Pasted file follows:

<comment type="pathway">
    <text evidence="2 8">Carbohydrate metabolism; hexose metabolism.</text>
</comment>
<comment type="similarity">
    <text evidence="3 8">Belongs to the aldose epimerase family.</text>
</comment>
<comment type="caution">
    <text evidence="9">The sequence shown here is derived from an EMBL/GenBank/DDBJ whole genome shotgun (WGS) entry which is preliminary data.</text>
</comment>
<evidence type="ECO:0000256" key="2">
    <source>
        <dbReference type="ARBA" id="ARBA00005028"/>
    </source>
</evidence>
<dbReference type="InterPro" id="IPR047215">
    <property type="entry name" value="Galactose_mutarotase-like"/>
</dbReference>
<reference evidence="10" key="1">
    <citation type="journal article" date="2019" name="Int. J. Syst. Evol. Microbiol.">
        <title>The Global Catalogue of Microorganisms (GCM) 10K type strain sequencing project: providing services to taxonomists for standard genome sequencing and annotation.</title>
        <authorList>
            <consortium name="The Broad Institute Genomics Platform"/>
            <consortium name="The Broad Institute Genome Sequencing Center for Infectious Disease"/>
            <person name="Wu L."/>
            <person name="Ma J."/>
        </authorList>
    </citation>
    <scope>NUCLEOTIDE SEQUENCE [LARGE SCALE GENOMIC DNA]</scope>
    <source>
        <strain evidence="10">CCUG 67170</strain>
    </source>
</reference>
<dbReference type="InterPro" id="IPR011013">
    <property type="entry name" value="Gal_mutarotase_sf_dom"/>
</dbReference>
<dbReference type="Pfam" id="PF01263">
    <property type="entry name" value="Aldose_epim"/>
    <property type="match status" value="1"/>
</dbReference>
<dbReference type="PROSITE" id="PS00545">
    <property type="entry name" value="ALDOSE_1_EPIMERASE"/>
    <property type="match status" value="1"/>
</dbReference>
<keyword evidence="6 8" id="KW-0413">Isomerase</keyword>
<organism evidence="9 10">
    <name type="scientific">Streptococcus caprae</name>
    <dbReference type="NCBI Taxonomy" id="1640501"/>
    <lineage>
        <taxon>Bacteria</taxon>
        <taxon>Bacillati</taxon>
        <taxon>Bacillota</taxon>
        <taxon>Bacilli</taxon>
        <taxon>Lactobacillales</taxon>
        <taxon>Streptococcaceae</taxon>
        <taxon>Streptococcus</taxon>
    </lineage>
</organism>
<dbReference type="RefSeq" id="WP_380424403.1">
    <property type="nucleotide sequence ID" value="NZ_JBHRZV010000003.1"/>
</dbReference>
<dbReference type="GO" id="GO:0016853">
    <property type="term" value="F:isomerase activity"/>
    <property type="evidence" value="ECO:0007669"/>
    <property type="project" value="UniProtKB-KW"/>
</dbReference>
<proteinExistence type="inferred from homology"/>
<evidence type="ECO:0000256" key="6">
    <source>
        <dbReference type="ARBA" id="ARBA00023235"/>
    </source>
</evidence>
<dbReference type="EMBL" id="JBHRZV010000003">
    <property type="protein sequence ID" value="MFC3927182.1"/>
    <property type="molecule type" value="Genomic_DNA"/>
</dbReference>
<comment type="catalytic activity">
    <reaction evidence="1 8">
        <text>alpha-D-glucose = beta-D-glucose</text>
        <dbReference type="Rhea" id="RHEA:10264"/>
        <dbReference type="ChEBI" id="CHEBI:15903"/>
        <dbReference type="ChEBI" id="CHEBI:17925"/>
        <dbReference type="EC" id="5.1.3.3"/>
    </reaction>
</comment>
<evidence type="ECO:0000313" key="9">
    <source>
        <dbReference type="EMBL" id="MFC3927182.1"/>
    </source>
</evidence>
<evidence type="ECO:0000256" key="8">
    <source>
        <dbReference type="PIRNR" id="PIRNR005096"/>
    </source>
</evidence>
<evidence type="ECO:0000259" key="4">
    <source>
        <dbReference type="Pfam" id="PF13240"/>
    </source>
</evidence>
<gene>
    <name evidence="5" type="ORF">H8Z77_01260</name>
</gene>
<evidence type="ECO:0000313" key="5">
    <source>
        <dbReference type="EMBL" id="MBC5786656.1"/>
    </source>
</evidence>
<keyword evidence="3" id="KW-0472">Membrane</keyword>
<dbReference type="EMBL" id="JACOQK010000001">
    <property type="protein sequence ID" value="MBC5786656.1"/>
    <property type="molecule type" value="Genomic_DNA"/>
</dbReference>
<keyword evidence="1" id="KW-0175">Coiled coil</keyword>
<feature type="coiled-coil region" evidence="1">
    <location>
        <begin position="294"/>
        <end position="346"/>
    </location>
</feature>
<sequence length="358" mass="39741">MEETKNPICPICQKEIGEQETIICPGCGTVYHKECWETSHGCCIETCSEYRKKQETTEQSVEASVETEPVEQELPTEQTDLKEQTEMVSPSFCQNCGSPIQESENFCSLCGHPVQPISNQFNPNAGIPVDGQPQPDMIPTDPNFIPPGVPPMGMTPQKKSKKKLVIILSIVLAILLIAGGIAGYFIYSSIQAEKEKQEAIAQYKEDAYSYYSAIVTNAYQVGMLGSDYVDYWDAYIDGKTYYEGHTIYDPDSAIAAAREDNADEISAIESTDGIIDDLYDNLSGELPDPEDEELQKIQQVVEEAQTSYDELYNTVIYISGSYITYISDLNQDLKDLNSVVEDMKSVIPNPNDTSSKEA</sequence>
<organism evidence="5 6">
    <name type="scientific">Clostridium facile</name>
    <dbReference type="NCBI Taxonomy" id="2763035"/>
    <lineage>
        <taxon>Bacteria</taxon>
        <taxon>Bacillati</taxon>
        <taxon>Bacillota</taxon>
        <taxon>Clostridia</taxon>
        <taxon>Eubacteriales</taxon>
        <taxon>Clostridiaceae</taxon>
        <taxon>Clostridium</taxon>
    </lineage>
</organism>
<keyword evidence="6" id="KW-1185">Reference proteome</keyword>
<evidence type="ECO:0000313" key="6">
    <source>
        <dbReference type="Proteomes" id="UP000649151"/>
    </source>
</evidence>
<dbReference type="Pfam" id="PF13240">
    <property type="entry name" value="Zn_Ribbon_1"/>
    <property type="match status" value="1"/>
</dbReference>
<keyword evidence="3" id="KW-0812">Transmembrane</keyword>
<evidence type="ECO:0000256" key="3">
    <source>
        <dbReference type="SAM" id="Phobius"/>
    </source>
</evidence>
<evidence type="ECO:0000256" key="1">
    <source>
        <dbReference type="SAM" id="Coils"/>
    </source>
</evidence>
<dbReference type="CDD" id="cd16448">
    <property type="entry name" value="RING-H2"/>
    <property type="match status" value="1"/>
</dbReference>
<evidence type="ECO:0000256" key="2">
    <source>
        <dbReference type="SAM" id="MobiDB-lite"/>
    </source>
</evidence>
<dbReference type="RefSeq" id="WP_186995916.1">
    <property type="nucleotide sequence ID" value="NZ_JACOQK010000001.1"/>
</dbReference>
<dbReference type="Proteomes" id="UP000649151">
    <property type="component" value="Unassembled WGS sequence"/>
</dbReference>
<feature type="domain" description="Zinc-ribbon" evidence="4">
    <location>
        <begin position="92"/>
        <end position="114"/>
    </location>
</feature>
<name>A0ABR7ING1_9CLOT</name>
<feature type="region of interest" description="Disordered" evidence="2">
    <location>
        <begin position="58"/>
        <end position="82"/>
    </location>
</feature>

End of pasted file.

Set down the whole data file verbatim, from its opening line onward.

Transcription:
<comment type="pathway">
    <text evidence="2 8">Carbohydrate metabolism; hexose metabolism.</text>
</comment>
<comment type="similarity">
    <text evidence="3 8">Belongs to the aldose epimerase family.</text>
</comment>
<comment type="caution">
    <text evidence="9">The sequence shown here is derived from an EMBL/GenBank/DDBJ whole genome shotgun (WGS) entry which is preliminary data.</text>
</comment>
<evidence type="ECO:0000256" key="2">
    <source>
        <dbReference type="ARBA" id="ARBA00005028"/>
    </source>
</evidence>
<dbReference type="InterPro" id="IPR047215">
    <property type="entry name" value="Galactose_mutarotase-like"/>
</dbReference>
<reference evidence="10" key="1">
    <citation type="journal article" date="2019" name="Int. J. Syst. Evol. Microbiol.">
        <title>The Global Catalogue of Microorganisms (GCM) 10K type strain sequencing project: providing services to taxonomists for standard genome sequencing and annotation.</title>
        <authorList>
            <consortium name="The Broad Institute Genomics Platform"/>
            <consortium name="The Broad Institute Genome Sequencing Center for Infectious Disease"/>
            <person name="Wu L."/>
            <person name="Ma J."/>
        </authorList>
    </citation>
    <scope>NUCLEOTIDE SEQUENCE [LARGE SCALE GENOMIC DNA]</scope>
    <source>
        <strain evidence="10">CCUG 67170</strain>
    </source>
</reference>
<dbReference type="InterPro" id="IPR011013">
    <property type="entry name" value="Gal_mutarotase_sf_dom"/>
</dbReference>
<dbReference type="Pfam" id="PF01263">
    <property type="entry name" value="Aldose_epim"/>
    <property type="match status" value="1"/>
</dbReference>
<dbReference type="PROSITE" id="PS00545">
    <property type="entry name" value="ALDOSE_1_EPIMERASE"/>
    <property type="match status" value="1"/>
</dbReference>
<keyword evidence="6 8" id="KW-0413">Isomerase</keyword>
<organism evidence="9 10">
    <name type="scientific">Streptococcus caprae</name>
    <dbReference type="NCBI Taxonomy" id="1640501"/>
    <lineage>
        <taxon>Bacteria</taxon>
        <taxon>Bacillati</taxon>
        <taxon>Bacillota</taxon>
        <taxon>Bacilli</taxon>
        <taxon>Lactobacillales</taxon>
        <taxon>Streptococcaceae</taxon>
        <taxon>Streptococcus</taxon>
    </lineage>
</organism>
<dbReference type="RefSeq" id="WP_380424403.1">
    <property type="nucleotide sequence ID" value="NZ_JBHRZV010000003.1"/>
</dbReference>
<dbReference type="GO" id="GO:0016853">
    <property type="term" value="F:isomerase activity"/>
    <property type="evidence" value="ECO:0007669"/>
    <property type="project" value="UniProtKB-KW"/>
</dbReference>
<proteinExistence type="inferred from homology"/>
<evidence type="ECO:0000256" key="6">
    <source>
        <dbReference type="ARBA" id="ARBA00023235"/>
    </source>
</evidence>
<dbReference type="EMBL" id="JBHRZV010000003">
    <property type="protein sequence ID" value="MFC3927182.1"/>
    <property type="molecule type" value="Genomic_DNA"/>
</dbReference>
<comment type="catalytic activity">
    <reaction evidence="1 8">
        <text>alpha-D-glucose = beta-D-glucose</text>
        <dbReference type="Rhea" id="RHEA:10264"/>
        <dbReference type="ChEBI" id="CHEBI:15903"/>
        <dbReference type="ChEBI" id="CHEBI:17925"/>
        <dbReference type="EC" id="5.1.3.3"/>
    </reaction>
</comment>
<evidence type="ECO:0000313" key="9">
    <source>
        <dbReference type="EMBL" id="MFC3927182.1"/>
    </source>
</evidence>
<evidence type="ECO:0000256" key="8">
    <source>
        <dbReference type="PIRNR" id="PIRNR005096"/>
    </source>
</evidence>
<evidence type="ECO:0000259" key="4">
    <source>
        <dbReference type="Pfam" id="PF13240"/>
    </source>
</evidence>
<gene>
    <name evidence="5" type="ORF">H8Z77_01260</name>
</gene>
<evidence type="ECO:0000313" key="5">
    <source>
        <dbReference type="EMBL" id="MBC5786656.1"/>
    </source>
</evidence>
<keyword evidence="3" id="KW-0472">Membrane</keyword>
<dbReference type="EMBL" id="JACOQK010000001">
    <property type="protein sequence ID" value="MBC5786656.1"/>
    <property type="molecule type" value="Genomic_DNA"/>
</dbReference>
<keyword evidence="1" id="KW-0175">Coiled coil</keyword>
<feature type="coiled-coil region" evidence="1">
    <location>
        <begin position="294"/>
        <end position="346"/>
    </location>
</feature>
<sequence length="358" mass="39741">MEETKNPICPICQKEIGEQETIICPGCGTVYHKECWETSHGCCIETCSEYRKKQETTEQSVEASVETEPVEQELPTEQTDLKEQTEMVSPSFCQNCGSPIQESENFCSLCGHPVQPISNQFNPNAGIPVDGQPQPDMIPTDPNFIPPGVPPMGMTPQKKSKKKLVIILSIVLAILLIAGGIAGYFIYSSIQAEKEKQEAIAQYKEDAYSYYSAIVTNAYQVGMLGSDYVDYWDAYIDGKTYYEGHTIYDPDSAIAAAREDNADEISAIESTDGIIDDLYDNLSGELPDPEDEELQKIQQVVEEAQTSYDELYNTVIYISGSYITYISDLNQDLKDLNSVVEDMKSVIPNPNDTSSKEA</sequence>
<organism evidence="5 6">
    <name type="scientific">Clostridium facile</name>
    <dbReference type="NCBI Taxonomy" id="2763035"/>
    <lineage>
        <taxon>Bacteria</taxon>
        <taxon>Bacillati</taxon>
        <taxon>Bacillota</taxon>
        <taxon>Clostridia</taxon>
        <taxon>Eubacteriales</taxon>
        <taxon>Clostridiaceae</taxon>
        <taxon>Clostridium</taxon>
    </lineage>
</organism>
<keyword evidence="6" id="KW-1185">Reference proteome</keyword>
<evidence type="ECO:0000313" key="6">
    <source>
        <dbReference type="Proteomes" id="UP000649151"/>
    </source>
</evidence>
<dbReference type="Pfam" id="PF13240">
    <property type="entry name" value="Zn_Ribbon_1"/>
    <property type="match status" value="1"/>
</dbReference>
<keyword evidence="3" id="KW-0812">Transmembrane</keyword>
<evidence type="ECO:0000256" key="3">
    <source>
        <dbReference type="SAM" id="Phobius"/>
    </source>
</evidence>
<evidence type="ECO:0000256" key="1">
    <source>
        <dbReference type="SAM" id="Coils"/>
    </source>
</evidence>
<dbReference type="CDD" id="cd16448">
    <property type="entry name" value="RING-H2"/>
    <property type="match status" value="1"/>
</dbReference>
<evidence type="ECO:0000256" key="2">
    <source>
        <dbReference type="SAM" id="MobiDB-lite"/>
    </source>
</evidence>
<dbReference type="RefSeq" id="WP_186995916.1">
    <property type="nucleotide sequence ID" value="NZ_JACOQK010000001.1"/>
</dbReference>
<dbReference type="Proteomes" id="UP000649151">
    <property type="component" value="Unassembled WGS sequence"/>
</dbReference>
<feature type="domain" description="Zinc-ribbon" evidence="4">
    <location>
        <begin position="92"/>
        <end position="114"/>
    </location>
</feature>
<name>A0ABR7ING1_9CLOT</name>
<feature type="region of interest" description="Disordered" evidence="2">
    <location>
        <begin position="58"/>
        <end position="82"/>
    </location>
</feature>